Monday, December 28, 2009

Chile - The Final Days: La Serena

The foam washed around my bare feet, and even though I had been walking for nearly eleven hours straight, it was only the sting of a sure-fire sunburn that dampened my spirits. Otherwise, I felt worlds away from everything, and that was exactly what I sought.

Alejandro met me at the station. I did not know him, so our meeting was unplanned. He knew I needed a place to stay, though. His trained eye had spotted me as soon as I stepped off the bus. In fact, even though he might not have known what I looked like, he knew I was going to be there just as he knew everyone else before me was going to be there. If I had been in the US then I would have been skeptical. We don't offer our homes to strangers as they do in Chile, but I knew this was a common practice so, despite the fact it was my first time, I knew what to do.

My jeans were rolled up to my knees and my shoes were tied together and looped around my bag's shoulder strap. The sun beat down from the east while I walked south toward Coquimbo. Alejandro said it was too far to walk, but I had nothing but time on my side and nothing to do but walk and walk and walk.

- Alejandro: Seven thousand per night. You have your own bedroom, alone.
- Me: OK.
- Alejandro: It this way, half hours walk. You want to take bus?
- Me: I'm out of cash. I need a cambio to exchange my money.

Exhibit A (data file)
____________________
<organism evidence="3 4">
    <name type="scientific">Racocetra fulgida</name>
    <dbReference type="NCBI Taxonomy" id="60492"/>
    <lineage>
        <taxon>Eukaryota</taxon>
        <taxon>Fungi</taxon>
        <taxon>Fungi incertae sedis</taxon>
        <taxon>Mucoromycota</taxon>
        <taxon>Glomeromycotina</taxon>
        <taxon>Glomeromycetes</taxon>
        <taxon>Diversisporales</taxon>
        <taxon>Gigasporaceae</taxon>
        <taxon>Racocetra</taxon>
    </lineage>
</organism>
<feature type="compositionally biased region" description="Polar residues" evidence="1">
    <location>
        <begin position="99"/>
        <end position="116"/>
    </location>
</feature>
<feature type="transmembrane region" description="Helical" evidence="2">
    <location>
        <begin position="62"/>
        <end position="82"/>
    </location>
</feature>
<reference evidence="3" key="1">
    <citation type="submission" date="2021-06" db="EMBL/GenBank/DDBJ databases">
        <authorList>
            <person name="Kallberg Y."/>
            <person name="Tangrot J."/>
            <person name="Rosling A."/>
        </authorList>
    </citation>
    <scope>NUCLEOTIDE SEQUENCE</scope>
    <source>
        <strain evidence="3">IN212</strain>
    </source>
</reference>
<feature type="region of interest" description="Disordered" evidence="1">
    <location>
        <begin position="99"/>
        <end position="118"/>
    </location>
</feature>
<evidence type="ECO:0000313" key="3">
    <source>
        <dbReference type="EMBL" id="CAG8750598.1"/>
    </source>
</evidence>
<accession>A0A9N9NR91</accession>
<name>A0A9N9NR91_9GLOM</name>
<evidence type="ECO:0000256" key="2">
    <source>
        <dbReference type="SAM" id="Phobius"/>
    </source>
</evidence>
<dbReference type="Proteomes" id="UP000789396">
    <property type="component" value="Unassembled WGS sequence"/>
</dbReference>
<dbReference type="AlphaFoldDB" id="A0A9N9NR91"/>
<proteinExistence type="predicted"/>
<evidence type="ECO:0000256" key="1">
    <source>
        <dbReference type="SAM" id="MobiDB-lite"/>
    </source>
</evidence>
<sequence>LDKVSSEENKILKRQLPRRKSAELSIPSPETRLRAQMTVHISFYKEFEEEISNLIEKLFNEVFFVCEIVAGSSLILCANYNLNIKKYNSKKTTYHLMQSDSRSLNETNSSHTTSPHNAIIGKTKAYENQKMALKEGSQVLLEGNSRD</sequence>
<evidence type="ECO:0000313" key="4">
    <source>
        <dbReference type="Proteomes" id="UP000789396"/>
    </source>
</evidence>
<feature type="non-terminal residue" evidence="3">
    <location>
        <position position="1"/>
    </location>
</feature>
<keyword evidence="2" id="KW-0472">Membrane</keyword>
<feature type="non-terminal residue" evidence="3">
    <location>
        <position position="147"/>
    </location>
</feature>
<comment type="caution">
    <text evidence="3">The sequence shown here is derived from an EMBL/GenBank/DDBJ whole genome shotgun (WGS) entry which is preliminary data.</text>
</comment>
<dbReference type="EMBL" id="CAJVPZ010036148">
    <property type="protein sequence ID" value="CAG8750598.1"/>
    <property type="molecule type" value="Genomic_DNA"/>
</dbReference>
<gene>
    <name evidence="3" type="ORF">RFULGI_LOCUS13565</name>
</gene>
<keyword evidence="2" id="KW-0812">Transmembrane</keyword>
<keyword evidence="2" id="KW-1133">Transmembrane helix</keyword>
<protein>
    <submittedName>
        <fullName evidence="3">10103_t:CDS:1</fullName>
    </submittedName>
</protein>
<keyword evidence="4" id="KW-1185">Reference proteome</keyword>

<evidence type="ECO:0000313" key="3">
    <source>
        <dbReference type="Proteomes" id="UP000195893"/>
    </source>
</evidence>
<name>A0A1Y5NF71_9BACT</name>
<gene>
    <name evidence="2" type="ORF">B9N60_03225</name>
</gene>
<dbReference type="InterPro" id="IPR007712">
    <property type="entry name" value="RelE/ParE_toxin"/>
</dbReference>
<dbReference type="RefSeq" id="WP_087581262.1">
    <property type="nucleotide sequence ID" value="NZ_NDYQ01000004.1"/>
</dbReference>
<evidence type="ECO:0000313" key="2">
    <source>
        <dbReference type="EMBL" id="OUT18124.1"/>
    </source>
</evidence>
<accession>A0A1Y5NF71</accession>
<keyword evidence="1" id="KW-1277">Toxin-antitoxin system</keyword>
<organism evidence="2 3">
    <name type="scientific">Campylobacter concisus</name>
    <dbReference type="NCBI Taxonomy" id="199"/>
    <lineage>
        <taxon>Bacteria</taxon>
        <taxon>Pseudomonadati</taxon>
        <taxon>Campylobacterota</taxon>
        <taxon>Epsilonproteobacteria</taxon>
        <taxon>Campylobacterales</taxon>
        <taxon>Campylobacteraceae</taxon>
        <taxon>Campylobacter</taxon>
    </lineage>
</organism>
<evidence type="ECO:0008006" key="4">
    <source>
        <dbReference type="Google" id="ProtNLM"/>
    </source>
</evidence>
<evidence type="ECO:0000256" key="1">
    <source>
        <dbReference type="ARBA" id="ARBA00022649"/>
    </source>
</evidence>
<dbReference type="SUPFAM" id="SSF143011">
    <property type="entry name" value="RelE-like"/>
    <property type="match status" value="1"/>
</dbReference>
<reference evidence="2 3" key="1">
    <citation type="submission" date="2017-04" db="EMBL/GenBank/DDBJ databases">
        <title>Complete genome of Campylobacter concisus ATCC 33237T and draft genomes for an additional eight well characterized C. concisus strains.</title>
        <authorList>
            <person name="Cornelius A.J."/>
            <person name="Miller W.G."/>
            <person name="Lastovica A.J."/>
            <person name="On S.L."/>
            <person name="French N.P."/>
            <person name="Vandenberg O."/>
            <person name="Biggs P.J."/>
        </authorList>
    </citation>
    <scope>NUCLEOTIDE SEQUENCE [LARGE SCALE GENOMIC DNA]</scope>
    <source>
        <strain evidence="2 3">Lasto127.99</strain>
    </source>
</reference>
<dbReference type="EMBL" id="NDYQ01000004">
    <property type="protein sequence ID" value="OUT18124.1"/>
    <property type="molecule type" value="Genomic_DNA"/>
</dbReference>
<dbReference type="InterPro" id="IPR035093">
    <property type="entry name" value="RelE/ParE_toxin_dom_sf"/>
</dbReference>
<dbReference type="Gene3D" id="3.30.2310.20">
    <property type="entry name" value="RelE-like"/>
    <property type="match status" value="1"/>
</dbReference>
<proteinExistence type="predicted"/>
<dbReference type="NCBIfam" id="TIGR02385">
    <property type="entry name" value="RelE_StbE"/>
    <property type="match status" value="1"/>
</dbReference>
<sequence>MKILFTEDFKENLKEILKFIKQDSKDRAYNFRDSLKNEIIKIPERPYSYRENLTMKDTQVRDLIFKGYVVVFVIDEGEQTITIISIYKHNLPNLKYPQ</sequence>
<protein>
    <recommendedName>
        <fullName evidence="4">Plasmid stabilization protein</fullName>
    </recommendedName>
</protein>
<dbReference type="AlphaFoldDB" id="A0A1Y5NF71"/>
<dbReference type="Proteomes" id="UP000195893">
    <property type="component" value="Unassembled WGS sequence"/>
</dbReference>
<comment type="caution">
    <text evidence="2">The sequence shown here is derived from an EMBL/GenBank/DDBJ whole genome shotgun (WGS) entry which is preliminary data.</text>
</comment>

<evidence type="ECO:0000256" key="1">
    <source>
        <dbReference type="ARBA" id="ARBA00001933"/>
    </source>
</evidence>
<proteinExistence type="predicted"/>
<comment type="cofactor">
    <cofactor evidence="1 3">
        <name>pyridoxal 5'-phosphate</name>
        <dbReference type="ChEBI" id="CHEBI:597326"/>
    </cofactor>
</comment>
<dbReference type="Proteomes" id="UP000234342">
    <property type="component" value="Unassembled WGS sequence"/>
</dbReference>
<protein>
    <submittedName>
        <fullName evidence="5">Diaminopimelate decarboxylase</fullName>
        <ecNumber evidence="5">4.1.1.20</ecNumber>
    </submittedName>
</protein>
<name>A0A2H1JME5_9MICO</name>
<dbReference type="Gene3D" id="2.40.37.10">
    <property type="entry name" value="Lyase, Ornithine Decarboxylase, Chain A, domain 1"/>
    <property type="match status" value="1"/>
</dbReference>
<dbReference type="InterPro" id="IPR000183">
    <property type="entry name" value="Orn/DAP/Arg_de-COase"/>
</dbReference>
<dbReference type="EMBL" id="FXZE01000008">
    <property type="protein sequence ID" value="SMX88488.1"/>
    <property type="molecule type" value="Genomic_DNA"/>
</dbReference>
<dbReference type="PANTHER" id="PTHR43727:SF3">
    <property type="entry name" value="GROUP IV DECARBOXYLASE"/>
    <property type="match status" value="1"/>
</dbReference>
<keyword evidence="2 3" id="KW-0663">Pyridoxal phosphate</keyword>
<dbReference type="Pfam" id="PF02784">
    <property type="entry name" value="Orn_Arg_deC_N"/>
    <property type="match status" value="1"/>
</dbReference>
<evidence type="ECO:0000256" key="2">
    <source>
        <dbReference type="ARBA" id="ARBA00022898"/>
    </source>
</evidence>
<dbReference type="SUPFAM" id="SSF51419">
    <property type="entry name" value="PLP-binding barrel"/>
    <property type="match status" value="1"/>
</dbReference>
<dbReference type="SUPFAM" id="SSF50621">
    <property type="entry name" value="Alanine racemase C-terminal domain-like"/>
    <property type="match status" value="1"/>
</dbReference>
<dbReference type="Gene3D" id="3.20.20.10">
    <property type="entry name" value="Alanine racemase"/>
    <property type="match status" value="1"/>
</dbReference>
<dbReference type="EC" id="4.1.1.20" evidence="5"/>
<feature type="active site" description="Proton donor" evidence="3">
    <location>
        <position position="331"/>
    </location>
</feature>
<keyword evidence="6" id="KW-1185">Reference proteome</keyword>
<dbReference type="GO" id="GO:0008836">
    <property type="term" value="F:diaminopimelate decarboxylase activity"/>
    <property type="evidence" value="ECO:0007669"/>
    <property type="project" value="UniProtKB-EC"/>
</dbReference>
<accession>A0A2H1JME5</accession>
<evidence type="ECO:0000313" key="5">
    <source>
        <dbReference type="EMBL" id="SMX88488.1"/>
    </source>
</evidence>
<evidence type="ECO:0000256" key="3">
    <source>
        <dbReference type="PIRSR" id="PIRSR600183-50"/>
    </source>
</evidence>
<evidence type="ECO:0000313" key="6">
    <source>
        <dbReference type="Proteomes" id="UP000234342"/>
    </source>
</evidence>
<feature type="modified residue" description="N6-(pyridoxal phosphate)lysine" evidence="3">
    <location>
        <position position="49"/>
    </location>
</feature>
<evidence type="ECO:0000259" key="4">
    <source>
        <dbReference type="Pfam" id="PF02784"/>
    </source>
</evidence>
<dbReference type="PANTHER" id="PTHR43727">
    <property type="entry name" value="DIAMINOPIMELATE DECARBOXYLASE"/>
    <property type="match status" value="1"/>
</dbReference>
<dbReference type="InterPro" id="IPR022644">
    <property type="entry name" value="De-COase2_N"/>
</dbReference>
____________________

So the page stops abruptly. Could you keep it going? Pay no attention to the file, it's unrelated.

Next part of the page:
- Alejandro: OK, we walk then. Come, this way.

The beach was empty, but there were enough there for me to feel different. I'm as gringo as a fire truck is red, so I get plenty of stares - and Chileans like to stare, sleepily with their thoughts rolling across their brown pupils. Yet if I tried to read their thoughts they awoke suddenly and glared at me as if it was nobody's business to stare into their soul. Maybe it's my camera they're looking at. No. That's racist, even though I was warned by Jose Luis, that Chilean back in Santiago who let me stay in his house for a few nights (and let me come and go as I wished with a spare key), that Chileans are thieves and wouldn't be afraid to take a knife and rip open the pack strapped to a person's back just to steal whatever fell out first. Since then, on his advice, whenever I've worn my pack on both shoulders, I've walked sideways with an eye peering at random moments over whichever shoulder I felt like looking over. Is it so racist to wonder why they're staring at you when they don't like to be stared at and I've been warned by a Chilean to beware? Why am I so special? It must be that I'm gringo and not because of the camera. There's no other reason why. Simply put, after living in a country that can be home to nearly every race on earth, it feels strange to be different. I feel perfectly safe, but I feel even safer alone.